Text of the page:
Back to School: Eating Breakfast

August 29, 2011 (CHICAGO)

Yet, numerous studies suggest that kids and teens skip breakfast more than any other meal of the day! For some, that means going 15 to 17 hours without food. Robin Levy, with the Midwest Dairy Council, has some advice to help families start making breakfast a healthy habit.

  • Be a good role model. Eat breakfast yourself and with your children when possible.
  • Stock-up on grab and go foods. Keep easy-to-serve breakfast foods on hand, such as a cup of yogurt with animal crackers or graham cracker sticks for dunking; and, trail mix, dried fruit, granola bars or fruit-filled breakfast bars with a re-sealable container of milk.
  • Get kids involved. Invite them to brainstorm healthy breakfast choices for the new school year and to help you grocery shop and prepare nutrient-rich recipes, such as an Apple Yogurt Smoothie (

What Midwest Dairy Is Doing
Fuel Up to Play 60 is an in-school program helping to make wellness part of the game plan in more than 70,000 schools across the country. We want to make kids' health and wellness just as important as the ABCs in America's schools.

Fuel Up to Play 60 was founded by the National Dairy Council and the NFL, in cooperation with USDA. It is supported by several leading health and wellness organizations and aligned with First Lady Michelle Obama's platform, "Let's Move."

The program is unique because it empowers students to take the lead for themselves and their peers to eat healthy, be active and make a difference in their schools.

Fuel Up to Play 60 is a direct response to dairy farmers' concerns that many U.S. children are overweight and undernourished.

To learn more about Fuel Up to Play 60, get nutrition tips and breakfast recipes, visit

Questions & Answers from the Midwest Dairy Council:

Q. Why is breakfast so important?
A simple breakfast at home or school can ensure that your child doesn't start the day hungry. It also ensures that your child has the nutrients and energy he or she needs during the morning to concentrate on learning, think clearly and be on their best behavior.

Q. Can breakfast really help children learn better?
Studies show that a simple breakfast at home or school boosts brain power! The American Dietetic Association reports that children who eat breakfast

  • Have improved concentration
  • Score higher on tests
  • Have better behavior Improved attendance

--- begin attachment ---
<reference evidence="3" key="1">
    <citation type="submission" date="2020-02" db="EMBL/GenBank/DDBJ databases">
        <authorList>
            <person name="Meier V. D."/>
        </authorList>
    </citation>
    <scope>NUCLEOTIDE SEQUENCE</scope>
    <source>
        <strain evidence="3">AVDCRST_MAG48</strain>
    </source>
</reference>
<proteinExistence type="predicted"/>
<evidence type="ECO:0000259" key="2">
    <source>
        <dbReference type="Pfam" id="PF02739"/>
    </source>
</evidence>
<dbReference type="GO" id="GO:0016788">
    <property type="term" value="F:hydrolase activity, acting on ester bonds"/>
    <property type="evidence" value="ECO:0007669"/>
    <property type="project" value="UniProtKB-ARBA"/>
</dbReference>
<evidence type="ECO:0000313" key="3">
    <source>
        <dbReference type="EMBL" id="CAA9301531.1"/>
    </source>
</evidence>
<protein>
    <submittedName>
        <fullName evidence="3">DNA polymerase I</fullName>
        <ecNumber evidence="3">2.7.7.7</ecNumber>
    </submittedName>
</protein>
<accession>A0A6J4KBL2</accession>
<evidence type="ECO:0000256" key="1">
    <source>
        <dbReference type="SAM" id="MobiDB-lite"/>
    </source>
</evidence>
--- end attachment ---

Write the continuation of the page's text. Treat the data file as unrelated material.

Q. How does breakfast contribute to a child's health?
Children who don't eat breakfast are less likely to get all of the essential nutrients they need each day to thrive. Eating a nutritious breakfast is a great way for children to be on target to meet their daily needs for key nutrients, like calcium, the bone-building mineral found in milk, cheese or yogurt.

Q. What about sugary breakfast cereals? Aren't those bad for kids?
You do want to be mindful of a child's sugar intake. One way to boost the nutrition is to mix sugary cereals with lower sugar types. Another idea is to add fresh fruit, like sliced bananas or strawberries.

Q. Isn't chocolate milk full of sugar?
Chocolate milk has less sugar glass for glass than soda or juice drinks. In addition, kids love the taste and chocolate milk provides the same nine essential nutrients as white milk.

Q. What if my kids aren't hungry in the morning?
Get the kids ready for school first and by the time they've been up for awhile, they may feel hungry. Or, take advantage of your school's breakfast program. Chances are they will be hungry once they arrive at school.

Q. What if I don't have time to cook?
Focus on grab and go foods -- a carton of yogurt, a cheese stick, bagel and glass of milk. Eat dinner leftovers -- there's no rule that these things can't be eaten for breakfast! Prepare things the night before -- for example, set the table, prepare your recipe or lay out your cereal so all you need to do is pour the milk.

Q. How come I'm hungrier all morning when I eat breakfast?
Add protein to your morning meal. A great way to do that is to drink a glass of milk, eat a carton of yogurt or a piece of string cheese. Spread peanut butter on a slice of toast or English muffin.

Q. Isn't breakfast just for kids?
While it's true that adults can handle hunger better than kids, it doesn't mean eating breakfast isn't important for adults too. One of the most powerful ways to help your child develop a habit, is to model it. If you want your child to eat breakfast so they go to school ready to learn, parents need to eat breakfast too.

Q. What about donuts for breakfast?
To be nutritious, a meal should contain foods based on recommendations from MyPlate. A donut may be okay every once in a while, but definitely not every day. And, if they do have a donut, make sure to have them wash it down with a glass of milk to boost the nutrition!

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